Frank D Neytzell-de Wilde

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  After making a folding spinning wheel for Sue,  
Its made from Wild Olive a beautiful hard wood and the fly wheel is Mopani which has a relative density of 1.5, all the bearings are ball bearings.  
  She now wants a loom to weave what the wheel produces,  
The first step was to design the loom in Google's Sketchup, so learning to use Sketchup was the first step. Each bit was drawn separately and then put together in SketchUp.

Its an 8 shaft 32" weaving width loom.

A plank of Hickory chosen for its strength. I would have loved to use Wild Olive but its 3 times the price. The plank starts out at 25mm by the time most of the saw marks are planed off it ends up at 18mm. The plank planed and cut to size this is just the frame the castle is still to be cut out of a second plank
Gluing the 6 pieces of wood to make a roller they are on the right in the previous photo.. Assembling the frame The castle starts to take shape. The two garbage bags in the background are the shavings from planning the rough planks, i'll have enough Hickory to smoke with for a long time.  
The guides where the Texsolv cord passes threw the wood been turned out of PTFE (Polytetrafluoroethylene) the slipperiest substance known. Nothing sticks to PTFE so there are groves in the shaft so that it can be glued in place. The toggles are mounted, with PTFE bushes.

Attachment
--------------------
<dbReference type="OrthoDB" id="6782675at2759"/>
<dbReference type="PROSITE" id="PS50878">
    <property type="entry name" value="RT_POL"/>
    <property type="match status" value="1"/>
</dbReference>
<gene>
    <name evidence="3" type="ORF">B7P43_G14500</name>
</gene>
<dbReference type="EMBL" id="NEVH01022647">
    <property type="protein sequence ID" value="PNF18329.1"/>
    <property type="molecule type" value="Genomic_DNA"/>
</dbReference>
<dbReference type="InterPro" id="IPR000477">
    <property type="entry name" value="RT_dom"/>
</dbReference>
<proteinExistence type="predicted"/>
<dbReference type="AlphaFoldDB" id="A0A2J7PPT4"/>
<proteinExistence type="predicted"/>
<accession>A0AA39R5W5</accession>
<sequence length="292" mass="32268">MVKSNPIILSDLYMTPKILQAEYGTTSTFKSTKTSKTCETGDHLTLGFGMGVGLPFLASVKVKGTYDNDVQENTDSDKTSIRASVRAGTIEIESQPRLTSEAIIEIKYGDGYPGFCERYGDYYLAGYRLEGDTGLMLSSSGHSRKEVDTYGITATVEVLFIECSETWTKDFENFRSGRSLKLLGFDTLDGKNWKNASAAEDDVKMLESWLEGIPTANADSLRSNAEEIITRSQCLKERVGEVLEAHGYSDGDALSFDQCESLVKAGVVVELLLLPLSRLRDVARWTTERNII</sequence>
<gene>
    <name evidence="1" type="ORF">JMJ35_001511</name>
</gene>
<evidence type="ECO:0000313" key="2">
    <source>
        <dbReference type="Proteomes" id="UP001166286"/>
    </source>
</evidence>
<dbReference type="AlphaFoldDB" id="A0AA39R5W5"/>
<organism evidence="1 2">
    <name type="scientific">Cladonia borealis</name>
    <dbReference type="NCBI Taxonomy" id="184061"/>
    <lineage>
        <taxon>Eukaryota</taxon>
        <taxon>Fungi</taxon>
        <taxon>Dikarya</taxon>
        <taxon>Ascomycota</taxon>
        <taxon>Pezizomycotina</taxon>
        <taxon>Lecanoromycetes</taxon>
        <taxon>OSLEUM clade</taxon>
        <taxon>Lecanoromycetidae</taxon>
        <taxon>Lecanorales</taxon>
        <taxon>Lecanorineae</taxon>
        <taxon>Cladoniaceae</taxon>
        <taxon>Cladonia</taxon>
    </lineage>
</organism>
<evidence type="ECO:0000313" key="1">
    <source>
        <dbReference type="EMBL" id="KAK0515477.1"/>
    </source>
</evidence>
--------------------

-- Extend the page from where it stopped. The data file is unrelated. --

Three 60 bits glued together to form a half round and routed with a half round channel to take the bright steel shaft that's going to go down the middle of the roller.


The bits being glued together, with a few clamps. All the bits of the loom waiting for sanding and varnish, the varnish is touch dry in 24 hours but takes 6 days to fully polymerise and harden when it will sand best. So it can sit there while I work on the steam box to be able to bend the reed uprights. The steamer, steaming a piece of wood so that it can be bent. the steam chamber is made from expanded polystyrene.  
The steam has actually melted the polystyrene. The steamer take Four.

The second attempt was with wood glued together, I used Pratley's quick set epoxy a mistake, the glue was setting by the time I put the clamps on and when the steam past threw it it just came apart. I should have used the same epoxy that I used for the rollers but I was impatient. Here the steamer is screwed together and two bolts all the way threw on the end and after an hour is still holding together.

A test piece of SAP steamed and then clamped in the former. It must stay here for 24 hours. I have to test with the pine because I only have two pieces of hickory, mess them up and I'll need to get another plank. The two pine test pieces had different 'spring back' so I decided to try some meranti, it does not steam bend well both pieces broke in a peculiar way tearing uppart rather than the 'green stick' fracture one would expect.
For test purposes the sides were also made of pine, one to check if the zigzag bit where the castle folds down was right and secondly to practice with the router, which I'm glad I did because it ran away from me twice before I learnt its idiosyncrasies. The hole on the left is where I borrowed a piece of wood to fix the damage done by the runaway router. This project is the first time I've used a router.